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Inside the battle for Yemen

CNN's Nick Paton Walsh provides a rare window into the fight for Yemen's vital port city, Hodeida. The UN says the fight could kill 250,000 people and leave 20 million without food aid.

Posted: Jun 27, 2018 5:23 PM
Updated: Jun 27, 2018 5:23 PM

It is a rare window into arguably one of the least visible but more vital wars in the world right now -- the fight for Yemen.

CNN has obtained footage from the frontline fight for the port city of Hodeidah, perhaps the most important and deadly chapter in the war yet.

If the Iran-backed Houthi rebels lose control of the port to forces loyal to the ousted Yemeni government, which is backed by Gulf powers, then that could spell an end to their control of large swathes of the country. Why? Because the port city is their lifeline to the outside world.

The biggest losers, though, remain ordinary Yemenis -- 20 million of whom rely on aid shipments that come mostly through the port. Hodeidah is the point of entry for around 70% of the country's food imports and foreign aid.

This is why the fight for the port city is viewed as such an existential moment in Yemen's largely unseen war.

Gulf-backed fighters showed a cameraman working for CNN the external reaches of the city's airport, a matter of hours after they claimed to have retaken it from the Houthis. It shows an outside building in severe disrepair and the roads around this vital piece of infrastructure almost deserted.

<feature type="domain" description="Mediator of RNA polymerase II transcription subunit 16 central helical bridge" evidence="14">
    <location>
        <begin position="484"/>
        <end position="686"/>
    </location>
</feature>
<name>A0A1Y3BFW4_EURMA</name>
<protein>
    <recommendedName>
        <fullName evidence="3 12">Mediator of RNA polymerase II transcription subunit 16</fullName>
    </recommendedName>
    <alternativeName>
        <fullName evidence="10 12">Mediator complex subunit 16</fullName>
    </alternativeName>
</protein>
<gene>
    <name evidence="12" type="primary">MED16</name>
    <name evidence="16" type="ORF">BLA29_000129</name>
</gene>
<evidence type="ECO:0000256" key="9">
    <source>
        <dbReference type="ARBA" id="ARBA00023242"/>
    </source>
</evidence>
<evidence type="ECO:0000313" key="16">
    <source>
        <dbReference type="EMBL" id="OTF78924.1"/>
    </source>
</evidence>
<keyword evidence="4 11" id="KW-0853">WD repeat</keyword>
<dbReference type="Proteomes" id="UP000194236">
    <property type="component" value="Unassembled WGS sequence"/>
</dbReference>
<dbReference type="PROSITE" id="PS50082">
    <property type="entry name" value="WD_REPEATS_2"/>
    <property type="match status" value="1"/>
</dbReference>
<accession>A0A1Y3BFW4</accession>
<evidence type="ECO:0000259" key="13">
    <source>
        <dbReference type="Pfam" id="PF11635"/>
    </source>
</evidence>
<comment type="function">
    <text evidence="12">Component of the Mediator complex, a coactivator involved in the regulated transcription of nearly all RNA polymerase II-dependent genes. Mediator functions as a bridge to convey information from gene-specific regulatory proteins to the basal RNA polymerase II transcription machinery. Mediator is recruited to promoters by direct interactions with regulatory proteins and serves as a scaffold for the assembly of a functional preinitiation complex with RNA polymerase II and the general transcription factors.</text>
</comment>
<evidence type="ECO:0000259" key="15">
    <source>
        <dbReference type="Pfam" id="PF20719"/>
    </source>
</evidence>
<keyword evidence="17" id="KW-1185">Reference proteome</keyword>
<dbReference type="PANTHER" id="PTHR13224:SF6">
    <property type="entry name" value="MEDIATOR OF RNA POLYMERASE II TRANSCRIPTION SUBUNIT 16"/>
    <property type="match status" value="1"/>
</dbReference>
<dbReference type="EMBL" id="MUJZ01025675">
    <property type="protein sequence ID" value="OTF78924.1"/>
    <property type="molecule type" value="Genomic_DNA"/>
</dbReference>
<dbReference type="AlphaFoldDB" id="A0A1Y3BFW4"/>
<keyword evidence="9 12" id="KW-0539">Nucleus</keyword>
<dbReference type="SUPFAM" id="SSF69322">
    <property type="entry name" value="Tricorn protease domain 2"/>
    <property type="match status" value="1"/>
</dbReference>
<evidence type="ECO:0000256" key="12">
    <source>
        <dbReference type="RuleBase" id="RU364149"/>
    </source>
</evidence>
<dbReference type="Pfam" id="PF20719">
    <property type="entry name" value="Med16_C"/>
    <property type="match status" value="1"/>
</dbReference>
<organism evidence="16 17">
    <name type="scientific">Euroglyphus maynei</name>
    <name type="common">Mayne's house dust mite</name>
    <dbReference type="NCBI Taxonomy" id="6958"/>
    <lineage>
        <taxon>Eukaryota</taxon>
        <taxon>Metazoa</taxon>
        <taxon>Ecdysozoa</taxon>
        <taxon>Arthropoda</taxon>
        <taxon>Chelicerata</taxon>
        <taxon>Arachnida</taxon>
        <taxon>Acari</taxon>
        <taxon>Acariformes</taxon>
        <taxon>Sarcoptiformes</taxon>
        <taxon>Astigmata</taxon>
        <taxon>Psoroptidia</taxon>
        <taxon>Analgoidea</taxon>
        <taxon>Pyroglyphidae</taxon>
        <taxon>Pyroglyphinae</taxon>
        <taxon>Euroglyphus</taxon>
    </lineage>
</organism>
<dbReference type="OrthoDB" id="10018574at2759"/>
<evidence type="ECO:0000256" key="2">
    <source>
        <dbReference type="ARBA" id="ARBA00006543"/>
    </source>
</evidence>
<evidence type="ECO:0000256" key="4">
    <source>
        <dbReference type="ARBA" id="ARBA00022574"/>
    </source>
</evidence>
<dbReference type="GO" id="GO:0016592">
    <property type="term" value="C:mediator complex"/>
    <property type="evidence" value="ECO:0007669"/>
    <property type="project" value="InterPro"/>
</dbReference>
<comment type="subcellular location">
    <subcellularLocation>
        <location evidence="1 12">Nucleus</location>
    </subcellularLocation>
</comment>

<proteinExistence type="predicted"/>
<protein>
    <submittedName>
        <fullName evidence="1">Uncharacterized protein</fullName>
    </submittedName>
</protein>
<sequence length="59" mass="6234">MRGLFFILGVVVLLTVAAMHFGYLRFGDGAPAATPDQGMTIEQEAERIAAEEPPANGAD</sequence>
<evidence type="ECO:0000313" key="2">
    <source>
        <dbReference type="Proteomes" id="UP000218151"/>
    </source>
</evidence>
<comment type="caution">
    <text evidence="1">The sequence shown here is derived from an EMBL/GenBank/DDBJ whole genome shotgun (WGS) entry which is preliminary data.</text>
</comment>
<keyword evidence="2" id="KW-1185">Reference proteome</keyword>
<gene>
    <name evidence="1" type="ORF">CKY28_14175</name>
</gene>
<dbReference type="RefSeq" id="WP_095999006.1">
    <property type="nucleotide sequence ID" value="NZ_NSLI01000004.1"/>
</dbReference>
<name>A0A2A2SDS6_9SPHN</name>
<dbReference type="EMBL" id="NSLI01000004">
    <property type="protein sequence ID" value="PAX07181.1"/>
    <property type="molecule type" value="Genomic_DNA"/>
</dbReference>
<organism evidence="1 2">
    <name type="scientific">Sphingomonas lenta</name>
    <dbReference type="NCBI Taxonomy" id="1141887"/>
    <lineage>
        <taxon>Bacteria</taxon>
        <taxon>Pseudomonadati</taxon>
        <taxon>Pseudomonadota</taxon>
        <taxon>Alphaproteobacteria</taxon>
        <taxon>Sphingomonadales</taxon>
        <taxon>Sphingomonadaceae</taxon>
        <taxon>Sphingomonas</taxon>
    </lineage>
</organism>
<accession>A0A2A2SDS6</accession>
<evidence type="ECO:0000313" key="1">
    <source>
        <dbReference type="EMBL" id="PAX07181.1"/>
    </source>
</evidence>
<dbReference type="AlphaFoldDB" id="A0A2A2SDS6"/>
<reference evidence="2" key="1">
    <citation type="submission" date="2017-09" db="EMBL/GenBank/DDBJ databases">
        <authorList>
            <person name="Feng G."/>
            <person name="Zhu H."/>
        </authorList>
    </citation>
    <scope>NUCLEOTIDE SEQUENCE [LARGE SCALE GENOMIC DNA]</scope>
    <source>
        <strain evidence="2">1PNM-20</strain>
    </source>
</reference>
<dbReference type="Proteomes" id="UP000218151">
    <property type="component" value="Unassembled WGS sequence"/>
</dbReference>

The footage also shows dozens of US-designed armored vehicles that appear to be used by troops from the United Arab Emirates who, with their Saudi allies, are providing the military might for the anti-Houthi offensive.

The US has heavily assisted its Gulf allies with mid-air refueling and intelligence for their air campaign, which has been blamed for causing hundreds of civilian casualties. Yet the Pentagon, hearing claims from the UN that as many as 250,000 people might lose their lives in the Hodeidah offensive, has publicly withdrawn its support for this part of the conflict.

The footage also shows the beginning of what the UN has warned could become another ghastly chapter in what is already the world's worst humanitarian crisis.

Hodeidah residents told CNN's cameraman that they fled for two days over mountains and valleys to make the normal two-hour journey to safety outside of the city limits. Mines and explosions dogged their every move, and they now sit in dusty makeshift housing, sharing the minimal food they have among dozens of hungry young mouths.

The UN says a child under five dies from preventable causes every 10 minutes in Yemen.

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